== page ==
A few pages later, boyd likens the world of the internet to “one heck of a cultural labyrinth” (53). This analogy creates an image of winding through this maze of unknowing what is going to be around the next turn. Online interactions can be this way, even for adults. One post can be appropriate to share according to one’s values but maybe not to your neighbor who is also viewing it. Identifying your audience is important when writing on paper but writing online can twists and turns depending on who the audience actually is versus who it was intended for. For me, hearing a piece of writing out loud has benefitted my understanding of the author’s intent. I found danah boyd reading the preface of It’s Complicated and in hearing her voice, I am now able to read her words with more understanding of her intent while writing.

Each scenario that boyd provides creates a simple image that most millennials can relate to. Just like Matthew, I try to maintain a profile that can be used for professional and social aspects of my life. I’m bet the following chapters are also going to provide areas of teen’s interactions that can be interpreted various ways by various people, while all being highly relatable.


Our environment is moving at a pace faster than most can keep up with. This change Carr partially attributes to the changes in the internet. Early in the second half of The Shallows, Carr writes how IQ scores have been increasing since before World War 2. This change may be influenced by technology but there are many other factors that come first in Carr’s mind. The idea that technology can change our minds, in both negative and positive ways, is a concept that I have now been thinking about. Carr writes, “there needs to be a time for efficient data collection and time for inefficient contemplation, time to operate the machine and time to sit idly in the garden” (168).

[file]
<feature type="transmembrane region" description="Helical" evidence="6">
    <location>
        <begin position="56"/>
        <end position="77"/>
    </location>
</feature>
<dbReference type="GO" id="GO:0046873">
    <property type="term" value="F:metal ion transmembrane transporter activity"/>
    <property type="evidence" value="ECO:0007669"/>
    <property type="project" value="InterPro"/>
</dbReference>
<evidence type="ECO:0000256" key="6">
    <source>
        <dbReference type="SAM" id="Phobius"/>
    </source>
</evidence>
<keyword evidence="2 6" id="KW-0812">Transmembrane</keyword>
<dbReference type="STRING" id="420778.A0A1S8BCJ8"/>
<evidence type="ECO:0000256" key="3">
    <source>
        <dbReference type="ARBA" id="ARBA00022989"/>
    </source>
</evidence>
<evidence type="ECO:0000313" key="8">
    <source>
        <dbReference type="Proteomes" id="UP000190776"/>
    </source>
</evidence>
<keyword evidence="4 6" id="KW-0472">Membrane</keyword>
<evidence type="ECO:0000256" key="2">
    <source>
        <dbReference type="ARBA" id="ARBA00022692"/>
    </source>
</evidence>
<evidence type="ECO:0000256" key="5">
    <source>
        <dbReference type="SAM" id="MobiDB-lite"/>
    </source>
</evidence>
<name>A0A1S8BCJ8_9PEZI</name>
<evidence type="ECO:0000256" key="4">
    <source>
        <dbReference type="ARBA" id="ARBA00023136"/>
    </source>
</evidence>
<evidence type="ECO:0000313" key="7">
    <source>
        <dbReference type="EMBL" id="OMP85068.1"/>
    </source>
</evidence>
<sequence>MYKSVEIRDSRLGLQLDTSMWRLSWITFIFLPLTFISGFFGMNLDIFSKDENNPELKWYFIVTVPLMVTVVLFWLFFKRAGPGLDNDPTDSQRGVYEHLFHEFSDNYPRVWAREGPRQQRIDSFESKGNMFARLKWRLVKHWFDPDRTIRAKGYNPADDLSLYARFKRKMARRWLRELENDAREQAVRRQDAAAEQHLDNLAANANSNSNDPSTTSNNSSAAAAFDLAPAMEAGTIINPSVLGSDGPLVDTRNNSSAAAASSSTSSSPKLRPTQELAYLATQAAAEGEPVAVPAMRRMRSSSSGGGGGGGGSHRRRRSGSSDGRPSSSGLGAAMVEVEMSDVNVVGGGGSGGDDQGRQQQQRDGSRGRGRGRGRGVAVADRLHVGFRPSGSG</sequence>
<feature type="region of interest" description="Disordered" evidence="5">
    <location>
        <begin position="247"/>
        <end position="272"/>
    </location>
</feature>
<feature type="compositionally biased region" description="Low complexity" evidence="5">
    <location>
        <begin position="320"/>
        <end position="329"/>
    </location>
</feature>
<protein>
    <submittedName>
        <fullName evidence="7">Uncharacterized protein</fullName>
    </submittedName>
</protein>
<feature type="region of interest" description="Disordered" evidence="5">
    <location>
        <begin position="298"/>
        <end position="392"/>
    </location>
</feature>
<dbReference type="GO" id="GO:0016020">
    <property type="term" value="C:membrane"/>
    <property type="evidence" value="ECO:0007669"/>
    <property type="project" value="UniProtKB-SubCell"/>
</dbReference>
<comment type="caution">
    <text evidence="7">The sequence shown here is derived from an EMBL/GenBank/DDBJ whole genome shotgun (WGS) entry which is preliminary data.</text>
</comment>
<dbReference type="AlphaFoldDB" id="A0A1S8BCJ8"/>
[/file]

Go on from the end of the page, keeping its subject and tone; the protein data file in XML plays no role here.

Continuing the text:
In this quote, I find that Carr is showing the reader that the internet doesn’t have to be as deep if we do not want it to be. I admire the idea of separating time for one’s own thoughts before using a machine. After beginning this class, I have found myself more aware of how and when I use my phone. I used to respond to Snapchats, emails and texts instantly after leaving class and would continue this until I was home. Now, each time I reach for my phone, I think, “do I need to do this right now?” Many times the answer is “no”. I now put my phone away as I leave the building and admire this beautiful campus on my walk to my next destination.

Since technology is encouraging us to use it, we forget what nature and our own brains can bring us to do also. Nature can trigger us psychologically. Trees and wind and even those who walk by us can change the way our day goes. When looking at technology, we are a horse with blinders on, blocking out everything that isn’t digitalized. We need to revert back to noticing the environment around us and finding a balance between when technology is used and when we think for ourselves before asking those on the internet.

Our enjoyment of nature through our phones memory. Photo by: Justin Hamilton

Carr doesn’t deny that technology is negative in this section, but just points out the reality that having a balance in life is key. I would like to focus on this balance more in my life to enjoy what is happening around me as well as knowing what is going on in the world I live in.